Donkey laws to theatre ghosts: 16 weird facts about France

With its sometimes arcane laws, weird words and complex history France is a country where a lot of bizarre and hilarious pieces of trivia can be found. Here is a small selection of the best France facts.

Do you know the story of the mystery theatre in the Paris catacombs?
Do you know the story of the mystery theatre in the Paris catacombs? Photo: Boris Horvat/AFP

Author and decade-long resident of France Piu Eatwell has put together a volume of trivia about France – in English – for those who just can’t get enough of this country, entitled “F is for France”.

The author describes it as a “tribute to everything eccentrically, paradoxically, surprisingly and delightfully French” and it runs from A for Absinthe to Z for Zinedine Zidane. 

Here are some of The Local’s favourite weird facts mentioned in the book.

1. You can commit “intellectual infidelity”

Under French law, infidelity can be “intellectual” as well as physical. In other words, excessive smoking, playing too much soccer, spending too much time with the local bishop, and phone sex can all be grounds for divorce.

In 1986, a French court granted a divorce to a husband on the grounds of the “intellectual infidelity” of his wife. The reason for the divorce was that the wife had allowed a rival to assume intellectual precedence in her thoughts over her husband, thus giving her husband the impression that she considered him worthless.

Don’t diss the donkeys if you’re visiting Brittany. Photo by LOU BENOIST / AFP

2. Don’t slander the donkeys

Contrary to their reputation for indifference to animals, the French can be extraordinarily caring to them. In the Breton village of Saint-Léger-des-Prés, for example, it is illegal to slander donkeys by the use of such insulting terminology as “jack-ass,” “dumb as an ass,”  etc.

Anybody breaking this law is required to make amends by offering apologies in the form of carrots or sugar lumps to the donkeys residing within the boundaries of the commune. The law was introduced in 1991 by the then mayor of Saint-Léger-des-Prés, who was inordinately (perhaps overly) fond of donkeys. 

3. There’s a blood pudding competition

Boudin noir is a form of blood sausage, similar to black pudding in the UK, and the best place to savour this is the town of Mortagne au Perche in Normandy, which has a special boudin festival in March, including a competition to see who can eat the most (up to three miles of boudin are regularly consumed).

Proceedings are monitored with an eagle eye by the Confrérie des Cheva-liers du Goûte- Boudin (“Fraternity of the Knights of the Blood- Sausage Tasters”).

4. Half the world’s roundabouts are in France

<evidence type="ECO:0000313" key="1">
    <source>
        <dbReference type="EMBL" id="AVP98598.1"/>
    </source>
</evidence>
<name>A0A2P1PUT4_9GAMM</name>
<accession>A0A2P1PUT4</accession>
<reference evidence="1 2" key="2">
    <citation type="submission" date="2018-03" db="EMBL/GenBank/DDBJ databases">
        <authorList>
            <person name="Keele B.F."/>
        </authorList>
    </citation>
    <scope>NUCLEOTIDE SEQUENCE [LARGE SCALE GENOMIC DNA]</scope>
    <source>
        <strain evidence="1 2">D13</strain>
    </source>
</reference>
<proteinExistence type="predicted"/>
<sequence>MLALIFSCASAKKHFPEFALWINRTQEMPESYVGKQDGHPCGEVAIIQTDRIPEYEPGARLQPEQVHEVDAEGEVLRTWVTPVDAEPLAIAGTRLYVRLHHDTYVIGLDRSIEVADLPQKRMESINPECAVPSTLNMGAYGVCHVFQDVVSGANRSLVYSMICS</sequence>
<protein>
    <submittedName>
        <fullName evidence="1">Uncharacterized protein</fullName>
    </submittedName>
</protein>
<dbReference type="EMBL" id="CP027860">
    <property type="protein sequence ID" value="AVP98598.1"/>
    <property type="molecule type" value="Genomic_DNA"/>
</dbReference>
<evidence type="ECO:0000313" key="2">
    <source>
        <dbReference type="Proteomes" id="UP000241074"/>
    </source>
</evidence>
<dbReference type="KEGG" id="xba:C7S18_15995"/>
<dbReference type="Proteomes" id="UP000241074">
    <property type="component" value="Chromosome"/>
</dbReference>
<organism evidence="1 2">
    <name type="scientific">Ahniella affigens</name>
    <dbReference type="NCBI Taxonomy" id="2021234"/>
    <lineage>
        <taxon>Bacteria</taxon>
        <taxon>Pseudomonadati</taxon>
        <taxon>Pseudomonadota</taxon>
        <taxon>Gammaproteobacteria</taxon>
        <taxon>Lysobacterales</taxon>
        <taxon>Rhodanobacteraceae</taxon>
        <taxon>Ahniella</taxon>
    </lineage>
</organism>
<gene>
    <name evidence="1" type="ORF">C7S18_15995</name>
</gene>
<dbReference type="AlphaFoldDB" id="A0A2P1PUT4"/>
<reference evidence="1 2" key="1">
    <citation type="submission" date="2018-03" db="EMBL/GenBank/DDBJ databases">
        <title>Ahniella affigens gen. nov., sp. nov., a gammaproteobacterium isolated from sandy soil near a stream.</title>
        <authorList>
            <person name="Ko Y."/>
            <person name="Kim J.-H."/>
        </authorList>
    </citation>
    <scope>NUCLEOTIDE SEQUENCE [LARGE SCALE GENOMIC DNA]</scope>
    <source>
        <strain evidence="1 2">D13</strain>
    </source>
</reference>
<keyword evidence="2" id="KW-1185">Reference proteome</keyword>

Over half the world’s traffic roundabouts are to be found in France, which, with more than thirty thousand roundabouts, has more ronds-points than any country in the world

5. The case of the mystery theatre in the catacombs

The catacombs beneath the streets of Paris are open to the public, but only in certain tightly-controlled areas. The remainder is strictly off  limits, but that has not stopped a hardy group of adventurers – the cataphiles – from exploring their depths.

In 2004, police patrolling the underground passages found an entire theatre with seating concealed in a vast 4,300-square-foot cave under the chic 16th arrondissement, equipped with a bar, pressure cooker for making couscous, stock of 1950s noir films, and contemporary cave paintings on the walls. When the police returned  later with electricians to investigate the power source, they found that the lines had been cut, and a note had been left that read “Do not try to find us.” 

6. Champagne glasses modelled on Marie Antoinette’s breast?

Legend has it that the classic Champagne glass or “coupe” was adapted from a wax mould of the left breast of Marie Antoinette.

The rather more likely – albeit prosaic – theory is that the coupe was designed for sparkling wine in England around 1663, and thus predated both Champagne and Marie Antoinette by almost a century. Nevertheless, the story inspired the sculptor Jane McAdam Freud to design a Champagne coupe moulded on the fashion model Kate Moss’s left breast, for the celebration of the model’s twenty five years in the business in 2014.

7. Marrying the dead

In France, it is possible with the permission of the president, to marry a dead person.

Posthumous marriage originated in the 1950s, when the fiancée of a man killed after a dam burst in the town of Fréjus applied to the then president, Charles de Gaulle, to carry through the  couple’s marriage plans and was granted permission. Since then, applications have been made, and succeeded at various times, for posthumous marriage  under this law.

8. Mayday, Mayday

The international distress code “Mayday” comes from he French M’aidez, meaning “Help me!”  Under the rules of radio signaling code, the word should be repeated three times (Mayday- Mayday- Mayday) by a vessel or aircraft in a life-threatening situation.

The word as a distress code was coined in 1923 by Frederick Stanley Mockford, a senior radio officer at Croydon airport, near London. Mockford was asked to think of a distress call that would be understood by all pilots and ground staff, and as much of the traffic at that time was between Croydon and Le Bourget airport, he hit on the idea of using the word “Mayday.” 

The Eiffel Tower, beautiful but unavailable. Photo by Ludovic MARIN / AFP

9. The Eiffel Tower is married

In 2008, a  woman married the Eiffel Tower, changing her name to Erika La Tour Eiffel in honor of her “partner.”

Erika, an ex-soldier who lived in San Francisco, had a history of “object fetishism,” and admitted to a past crush on the Berlin Wall.  There are believed to be about forty “objectum-sexual”  people in the world, mostly women. 

10. No trousers for women

Women in Paris are forbidden to wear trousers, unless riding a bicycle or a  horse.

The law – which dates from the 1800s – was originally introduced to dissuade the cross- dressing inclinations of the likes of author George Sand. The law is still, technically, in force. However, in 2013 the French Equality Minister stated that it has implicitly been overruled by subsequent legislation putting women on an equal footing with men.